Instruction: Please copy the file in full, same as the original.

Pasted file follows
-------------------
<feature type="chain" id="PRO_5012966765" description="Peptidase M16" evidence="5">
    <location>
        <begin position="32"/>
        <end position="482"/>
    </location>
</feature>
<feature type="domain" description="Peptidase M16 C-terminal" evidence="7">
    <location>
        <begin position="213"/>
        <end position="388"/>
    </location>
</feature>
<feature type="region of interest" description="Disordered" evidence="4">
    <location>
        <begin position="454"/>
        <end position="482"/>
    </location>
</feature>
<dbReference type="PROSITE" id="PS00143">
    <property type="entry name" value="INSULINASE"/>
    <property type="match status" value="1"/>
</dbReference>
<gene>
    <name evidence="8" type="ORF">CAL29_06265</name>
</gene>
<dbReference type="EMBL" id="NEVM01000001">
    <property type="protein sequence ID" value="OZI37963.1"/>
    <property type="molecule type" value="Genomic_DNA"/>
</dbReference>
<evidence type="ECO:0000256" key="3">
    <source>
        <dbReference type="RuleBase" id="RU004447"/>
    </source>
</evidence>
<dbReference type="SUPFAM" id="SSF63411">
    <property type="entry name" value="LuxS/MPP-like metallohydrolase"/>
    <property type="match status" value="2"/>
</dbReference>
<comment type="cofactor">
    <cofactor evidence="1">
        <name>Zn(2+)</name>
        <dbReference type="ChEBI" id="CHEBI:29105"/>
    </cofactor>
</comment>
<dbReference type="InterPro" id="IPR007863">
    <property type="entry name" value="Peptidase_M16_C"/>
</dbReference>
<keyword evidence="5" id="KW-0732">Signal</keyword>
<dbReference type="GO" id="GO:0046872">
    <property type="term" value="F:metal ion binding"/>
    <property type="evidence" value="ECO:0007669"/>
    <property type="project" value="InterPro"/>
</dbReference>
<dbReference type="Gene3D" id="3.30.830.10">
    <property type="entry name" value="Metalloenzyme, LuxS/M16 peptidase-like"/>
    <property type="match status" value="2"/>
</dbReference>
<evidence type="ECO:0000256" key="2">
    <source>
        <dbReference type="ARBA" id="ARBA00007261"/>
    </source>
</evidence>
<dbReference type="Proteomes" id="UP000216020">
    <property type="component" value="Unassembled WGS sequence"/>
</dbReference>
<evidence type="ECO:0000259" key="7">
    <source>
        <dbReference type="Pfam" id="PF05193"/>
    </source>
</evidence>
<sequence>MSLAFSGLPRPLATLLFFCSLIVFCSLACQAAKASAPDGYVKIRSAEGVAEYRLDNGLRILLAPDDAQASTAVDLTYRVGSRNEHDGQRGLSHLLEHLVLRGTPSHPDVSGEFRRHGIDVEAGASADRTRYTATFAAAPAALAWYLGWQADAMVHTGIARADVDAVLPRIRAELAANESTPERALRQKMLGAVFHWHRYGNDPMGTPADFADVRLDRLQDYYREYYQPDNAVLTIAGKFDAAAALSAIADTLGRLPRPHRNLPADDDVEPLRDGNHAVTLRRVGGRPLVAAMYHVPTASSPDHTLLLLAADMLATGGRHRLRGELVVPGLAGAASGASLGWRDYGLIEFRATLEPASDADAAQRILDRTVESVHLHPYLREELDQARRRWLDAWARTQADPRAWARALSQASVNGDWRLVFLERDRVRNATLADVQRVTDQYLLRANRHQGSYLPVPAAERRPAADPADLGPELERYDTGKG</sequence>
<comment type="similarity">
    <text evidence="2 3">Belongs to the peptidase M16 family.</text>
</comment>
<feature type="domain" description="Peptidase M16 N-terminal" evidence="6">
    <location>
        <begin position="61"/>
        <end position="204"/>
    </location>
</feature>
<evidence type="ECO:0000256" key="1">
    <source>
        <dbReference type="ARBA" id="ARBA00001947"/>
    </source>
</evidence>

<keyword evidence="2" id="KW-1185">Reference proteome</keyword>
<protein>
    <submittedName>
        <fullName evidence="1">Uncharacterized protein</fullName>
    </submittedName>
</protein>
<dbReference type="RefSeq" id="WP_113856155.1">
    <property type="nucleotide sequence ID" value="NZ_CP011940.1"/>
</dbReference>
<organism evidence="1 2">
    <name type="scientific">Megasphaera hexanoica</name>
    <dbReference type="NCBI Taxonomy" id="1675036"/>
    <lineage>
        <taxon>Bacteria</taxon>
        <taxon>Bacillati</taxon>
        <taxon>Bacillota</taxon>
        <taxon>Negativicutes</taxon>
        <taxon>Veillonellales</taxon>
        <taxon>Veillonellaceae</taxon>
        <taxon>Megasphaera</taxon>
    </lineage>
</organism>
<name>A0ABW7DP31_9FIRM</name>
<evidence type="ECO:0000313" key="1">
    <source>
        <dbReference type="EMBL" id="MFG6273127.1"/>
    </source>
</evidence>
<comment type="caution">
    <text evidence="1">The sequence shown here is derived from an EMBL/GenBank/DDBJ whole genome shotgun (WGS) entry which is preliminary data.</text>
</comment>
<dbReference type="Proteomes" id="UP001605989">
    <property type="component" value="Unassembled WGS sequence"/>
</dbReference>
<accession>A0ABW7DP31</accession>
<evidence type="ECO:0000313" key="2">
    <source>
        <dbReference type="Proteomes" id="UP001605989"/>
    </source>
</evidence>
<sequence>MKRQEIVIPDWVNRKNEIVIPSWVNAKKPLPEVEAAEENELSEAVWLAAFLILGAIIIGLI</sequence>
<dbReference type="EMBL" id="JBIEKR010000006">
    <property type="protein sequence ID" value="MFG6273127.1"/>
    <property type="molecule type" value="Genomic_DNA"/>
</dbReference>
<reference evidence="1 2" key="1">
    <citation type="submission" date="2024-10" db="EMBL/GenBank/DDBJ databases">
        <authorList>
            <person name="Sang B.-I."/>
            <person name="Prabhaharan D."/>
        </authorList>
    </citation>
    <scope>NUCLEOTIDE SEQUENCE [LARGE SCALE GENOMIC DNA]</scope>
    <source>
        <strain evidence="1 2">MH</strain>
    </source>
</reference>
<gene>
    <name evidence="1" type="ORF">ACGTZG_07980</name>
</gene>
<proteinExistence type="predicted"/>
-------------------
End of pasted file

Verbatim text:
<feature type="chain" id="PRO_5012966765" description="Peptidase M16" evidence="5">
    <location>
        <begin position="32"/>
        <end position="482"/>
    </location>
</feature>
<feature type="domain" description="Peptidase M16 C-terminal" evidence="7">
    <location>
        <begin position="213"/>
        <end position="388"/>
    </location>
</feature>
<feature type="region of interest" description="Disordered" evidence="4">
    <location>
        <begin position="454"/>
        <end position="482"/>
    </location>
</feature>
<dbReference type="PROSITE" id="PS00143">
    <property type="entry name" value="INSULINASE"/>
    <property type="match status" value="1"/>
</dbReference>
<gene>
    <name evidence="8" type="ORF">CAL29_06265</name>
</gene>
<dbReference type="EMBL" id="NEVM01000001">
    <property type="protein sequence ID" value="OZI37963.1"/>
    <property type="molecule type" value="Genomic_DNA"/>
</dbReference>
<evidence type="ECO:0000256" key="3">
    <source>
        <dbReference type="RuleBase" id="RU004447"/>
    </source>
</evidence>
<dbReference type="SUPFAM" id="SSF63411">
    <property type="entry name" value="LuxS/MPP-like metallohydrolase"/>
    <property type="match status" value="2"/>
</dbReference>
<comment type="cofactor">
    <cofactor evidence="1">
        <name>Zn(2+)</name>
        <dbReference type="ChEBI" id="CHEBI:29105"/>
    </cofactor>
</comment>
<dbReference type="InterPro" id="IPR007863">
    <property type="entry name" value="Peptidase_M16_C"/>
</dbReference>
<keyword evidence="5" id="KW-0732">Signal</keyword>
<dbReference type="GO" id="GO:0046872">
    <property type="term" value="F:metal ion binding"/>
    <property type="evidence" value="ECO:0007669"/>
    <property type="project" value="InterPro"/>
</dbReference>
<dbReference type="Gene3D" id="3.30.830.10">
    <property type="entry name" value="Metalloenzyme, LuxS/M16 peptidase-like"/>
    <property type="match status" value="2"/>
</dbReference>
<evidence type="ECO:0000256" key="2">
    <source>
        <dbReference type="ARBA" id="ARBA00007261"/>
    </source>
</evidence>
<dbReference type="Proteomes" id="UP000216020">
    <property type="component" value="Unassembled WGS sequence"/>
</dbReference>
<evidence type="ECO:0000259" key="7">
    <source>
        <dbReference type="Pfam" id="PF05193"/>
    </source>
</evidence>
<sequence>MSLAFSGLPRPLATLLFFCSLIVFCSLACQAAKASAPDGYVKIRSAEGVAEYRLDNGLRILLAPDDAQASTAVDLTYRVGSRNEHDGQRGLSHLLEHLVLRGTPSHPDVSGEFRRHGIDVEAGASADRTRYTATFAAAPAALAWYLGWQADAMVHTGIARADVDAVLPRIRAELAANESTPERALRQKMLGAVFHWHRYGNDPMGTPADFADVRLDRLQDYYREYYQPDNAVLTIAGKFDAAAALSAIADTLGRLPRPHRNLPADDDVEPLRDGNHAVTLRRVGGRPLVAAMYHVPTASSPDHTLLLLAADMLATGGRHRLRGELVVPGLAGAASGASLGWRDYGLIEFRATLEPASDADAAQRILDRTVESVHLHPYLREELDQARRRWLDAWARTQADPRAWARALSQASVNGDWRLVFLERDRVRNATLADVQRVTDQYLLRANRHQGSYLPVPAAERRPAADPADLGPELERYDTGKG</sequence>
<comment type="similarity">
    <text evidence="2 3">Belongs to the peptidase M16 family.</text>
</comment>
<feature type="domain" description="Peptidase M16 N-terminal" evidence="6">
    <location>
        <begin position="61"/>
        <end position="204"/>
    </location>
</feature>
<evidence type="ECO:0000256" key="1">
    <source>
        <dbReference type="ARBA" id="ARBA00001947"/>
    </source>
</evidence>

<keyword evidence="2" id="KW-1185">Reference proteome</keyword>
<protein>
    <submittedName>
        <fullName evidence="1">Uncharacterized protein</fullName>
    </submittedName>
</protein>
<dbReference type="RefSeq" id="WP_113856155.1">
    <property type="nucleotide sequence ID" value="NZ_CP011940.1"/>
</dbReference>
<organism evidence="1 2">
    <name type="scientific">Megasphaera hexanoica</name>
    <dbReference type="NCBI Taxonomy" id="1675036"/>
    <lineage>
        <taxon>Bacteria</taxon>
        <taxon>Bacillati</taxon>
        <taxon>Bacillota</taxon>
        <taxon>Negativicutes</taxon>
        <taxon>Veillonellales</taxon>
        <taxon>Veillonellaceae</taxon>
        <taxon>Megasphaera</taxon>
    </lineage>
</organism>
<name>A0ABW7DP31_9FIRM</name>
<evidence type="ECO:0000313" key="1">
    <source>
        <dbReference type="EMBL" id="MFG6273127.1"/>
    </source>
</evidence>
<comment type="caution">
    <text evidence="1">The sequence shown here is derived from an EMBL/GenBank/DDBJ whole genome shotgun (WGS) entry which is preliminary data.</text>
</comment>
<dbReference type="Proteomes" id="UP001605989">
    <property type="component" value="Unassembled WGS sequence"/>
</dbReference>
<accession>A0ABW7DP31</accession>
<evidence type="ECO:0000313" key="2">
    <source>
        <dbReference type="Proteomes" id="UP001605989"/>
    </source>
</evidence>
<sequence>MKRQEIVIPDWVNRKNEIVIPSWVNAKKPLPEVEAAEENELSEAVWLAAFLILGAIIIGLI</sequence>
<dbReference type="EMBL" id="JBIEKR010000006">
    <property type="protein sequence ID" value="MFG6273127.1"/>
    <property type="molecule type" value="Genomic_DNA"/>
</dbReference>
<reference evidence="1 2" key="1">
    <citation type="submission" date="2024-10" db="EMBL/GenBank/DDBJ databases">
        <authorList>
            <person name="Sang B.-I."/>
            <person name="Prabhaharan D."/>
        </authorList>
    </citation>
    <scope>NUCLEOTIDE SEQUENCE [LARGE SCALE GENOMIC DNA]</scope>
    <source>
        <strain evidence="1 2">MH</strain>
    </source>
</reference>
<gene>
    <name evidence="1" type="ORF">ACGTZG_07980</name>
</gene>
<proteinExistence type="predicted"/>